One nation under football

Ugandans are united in their overwhelming love of football. Whenever the Cranes, our national team, line up for an international match at Nelson Mandela Stadium, all roads lead to Namboole Hill on which the world-class facility sits. Thousands of fans draped and painted in the black, yellow and red of our flagnconverge, vuvuzelas blaring, by whatever conveyance — foot, boda-boda, matatu or private car — can get them to the kick-off on time.

namboole stadium

Such is the unifying love Ugandans have for the game and their Cranes, it is said warring couples forgave each other and cancelled divorce plans when we defeated Nigeria’s Super Eagles in friendly match last March. In December, the Cranes beat Rwanda’s Amavubi to win the CECAFA championship for a record-extending 14th time.

“Ugandans love for football is legendary. We momentarily forget tribes, political parties and social class during a good game of football! Way to go UGANDA! Way to go East Africa! Meanwhile, as we wait for our next shot at the World Cup, we should continue to support other African teams that have potential,” says Edwin Mamuto, an ardent Uganda Cranes fan.

Looking beyond Uganda’s borders, our fans divide their loyalties between teams like Arsenal, Chelsea, Real Madrid, Barcelona and Manchester United.

“In the past few years, clashes with South Africa, Nigeria, Ghana or Angola have attracted record crowds,” Mamuto says.  “Ugandan footballers have signed for clubs outside of the country – in Scotland, Serbia and Austria – so when the national team plays, fans expect a higher standard of performance. And if the Cranes are playing a big team like Ghana or Nigeria, there’s the added bonus of watching celebrated African players such as Michael Essien, Nwankwo Kanu or Joseph Yobo.”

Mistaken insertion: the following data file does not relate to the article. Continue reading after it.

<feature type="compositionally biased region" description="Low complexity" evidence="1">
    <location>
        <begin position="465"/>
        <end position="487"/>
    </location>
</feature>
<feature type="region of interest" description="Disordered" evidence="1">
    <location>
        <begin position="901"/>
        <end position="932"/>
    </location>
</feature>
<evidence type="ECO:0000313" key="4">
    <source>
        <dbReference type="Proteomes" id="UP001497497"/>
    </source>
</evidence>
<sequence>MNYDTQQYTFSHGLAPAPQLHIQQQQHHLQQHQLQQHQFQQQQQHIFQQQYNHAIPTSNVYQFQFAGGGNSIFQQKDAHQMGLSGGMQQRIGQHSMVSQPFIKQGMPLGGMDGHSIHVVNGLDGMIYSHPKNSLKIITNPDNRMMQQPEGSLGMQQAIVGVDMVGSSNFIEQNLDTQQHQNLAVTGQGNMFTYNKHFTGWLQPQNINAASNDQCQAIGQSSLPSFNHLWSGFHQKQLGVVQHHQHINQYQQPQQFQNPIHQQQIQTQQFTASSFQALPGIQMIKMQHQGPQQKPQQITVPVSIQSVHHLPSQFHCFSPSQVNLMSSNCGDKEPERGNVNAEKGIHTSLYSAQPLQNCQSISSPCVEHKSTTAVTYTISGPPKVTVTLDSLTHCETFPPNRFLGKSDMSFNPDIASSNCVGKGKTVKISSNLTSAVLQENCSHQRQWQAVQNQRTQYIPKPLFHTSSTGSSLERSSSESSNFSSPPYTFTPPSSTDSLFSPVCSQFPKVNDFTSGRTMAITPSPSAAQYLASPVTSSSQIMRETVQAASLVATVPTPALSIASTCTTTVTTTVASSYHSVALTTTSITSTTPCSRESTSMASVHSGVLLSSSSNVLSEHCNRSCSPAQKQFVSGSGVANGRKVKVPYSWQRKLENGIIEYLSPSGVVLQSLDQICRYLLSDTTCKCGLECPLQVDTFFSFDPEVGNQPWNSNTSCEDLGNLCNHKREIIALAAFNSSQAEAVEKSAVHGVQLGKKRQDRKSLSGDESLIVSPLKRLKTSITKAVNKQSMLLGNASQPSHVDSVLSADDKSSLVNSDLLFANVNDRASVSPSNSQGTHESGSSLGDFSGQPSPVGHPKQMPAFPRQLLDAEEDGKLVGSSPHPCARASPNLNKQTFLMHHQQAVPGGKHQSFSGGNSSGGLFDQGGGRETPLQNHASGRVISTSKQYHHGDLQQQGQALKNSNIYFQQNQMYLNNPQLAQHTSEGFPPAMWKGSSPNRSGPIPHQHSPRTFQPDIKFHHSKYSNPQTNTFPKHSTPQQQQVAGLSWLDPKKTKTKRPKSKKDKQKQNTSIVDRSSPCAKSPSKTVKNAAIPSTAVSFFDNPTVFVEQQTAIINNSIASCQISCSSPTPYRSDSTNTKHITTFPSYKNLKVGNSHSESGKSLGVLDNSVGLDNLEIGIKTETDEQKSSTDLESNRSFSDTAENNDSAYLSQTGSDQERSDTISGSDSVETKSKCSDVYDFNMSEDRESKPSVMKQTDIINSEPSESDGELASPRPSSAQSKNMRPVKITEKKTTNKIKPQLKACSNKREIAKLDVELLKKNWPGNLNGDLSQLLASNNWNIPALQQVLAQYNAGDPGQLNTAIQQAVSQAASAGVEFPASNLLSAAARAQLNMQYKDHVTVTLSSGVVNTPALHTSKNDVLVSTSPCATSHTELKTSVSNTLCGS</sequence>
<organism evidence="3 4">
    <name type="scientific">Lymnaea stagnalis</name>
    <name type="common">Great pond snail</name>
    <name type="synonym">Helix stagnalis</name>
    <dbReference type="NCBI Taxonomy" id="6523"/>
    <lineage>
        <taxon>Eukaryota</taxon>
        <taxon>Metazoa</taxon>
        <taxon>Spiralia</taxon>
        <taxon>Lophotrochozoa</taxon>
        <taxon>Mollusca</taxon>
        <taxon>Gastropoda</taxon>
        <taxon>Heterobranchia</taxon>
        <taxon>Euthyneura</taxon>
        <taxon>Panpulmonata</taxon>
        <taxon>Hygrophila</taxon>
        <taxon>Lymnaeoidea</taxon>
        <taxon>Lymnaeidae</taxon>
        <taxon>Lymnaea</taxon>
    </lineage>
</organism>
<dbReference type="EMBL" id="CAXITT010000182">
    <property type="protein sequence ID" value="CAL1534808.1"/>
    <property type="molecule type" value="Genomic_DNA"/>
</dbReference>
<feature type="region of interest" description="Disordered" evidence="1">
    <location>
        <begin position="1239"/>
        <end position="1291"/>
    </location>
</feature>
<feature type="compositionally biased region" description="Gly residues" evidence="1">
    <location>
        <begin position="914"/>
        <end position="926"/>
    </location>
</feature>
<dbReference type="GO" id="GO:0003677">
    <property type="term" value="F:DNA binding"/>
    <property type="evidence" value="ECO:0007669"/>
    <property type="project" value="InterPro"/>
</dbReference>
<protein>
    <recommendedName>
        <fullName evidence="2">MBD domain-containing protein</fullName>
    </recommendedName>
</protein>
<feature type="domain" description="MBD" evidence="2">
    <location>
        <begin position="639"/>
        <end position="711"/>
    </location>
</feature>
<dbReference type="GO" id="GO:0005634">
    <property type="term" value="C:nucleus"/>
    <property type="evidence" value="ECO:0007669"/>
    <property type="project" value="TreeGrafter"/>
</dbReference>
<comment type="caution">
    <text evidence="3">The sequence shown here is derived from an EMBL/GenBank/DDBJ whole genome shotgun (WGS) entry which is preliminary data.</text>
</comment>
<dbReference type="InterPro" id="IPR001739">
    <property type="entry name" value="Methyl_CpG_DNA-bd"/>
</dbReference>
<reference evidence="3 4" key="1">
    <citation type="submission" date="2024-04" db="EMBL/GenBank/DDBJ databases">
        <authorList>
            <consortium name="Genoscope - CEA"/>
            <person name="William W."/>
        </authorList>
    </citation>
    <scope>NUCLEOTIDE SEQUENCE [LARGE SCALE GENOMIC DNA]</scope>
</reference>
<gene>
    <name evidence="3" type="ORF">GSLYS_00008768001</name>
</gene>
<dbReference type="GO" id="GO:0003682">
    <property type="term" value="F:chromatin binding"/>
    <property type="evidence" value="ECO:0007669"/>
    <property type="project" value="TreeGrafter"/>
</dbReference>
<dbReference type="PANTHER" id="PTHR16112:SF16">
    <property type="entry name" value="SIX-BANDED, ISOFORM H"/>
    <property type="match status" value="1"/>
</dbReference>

Football remains Uganda’s favourite sport. As they have for generations, children in the countryside still use string to tie pieces of old clothing or banana fibre into balls to kick around. Most may never wear football boots, but they still nurse big dreams of following in the steps of their heroes.  The government pays the game a lot of attention. It became talk of the nation some years about when a yellow-jerseyed President Museveni showed up at the stadium to play a match with members of his cabinet.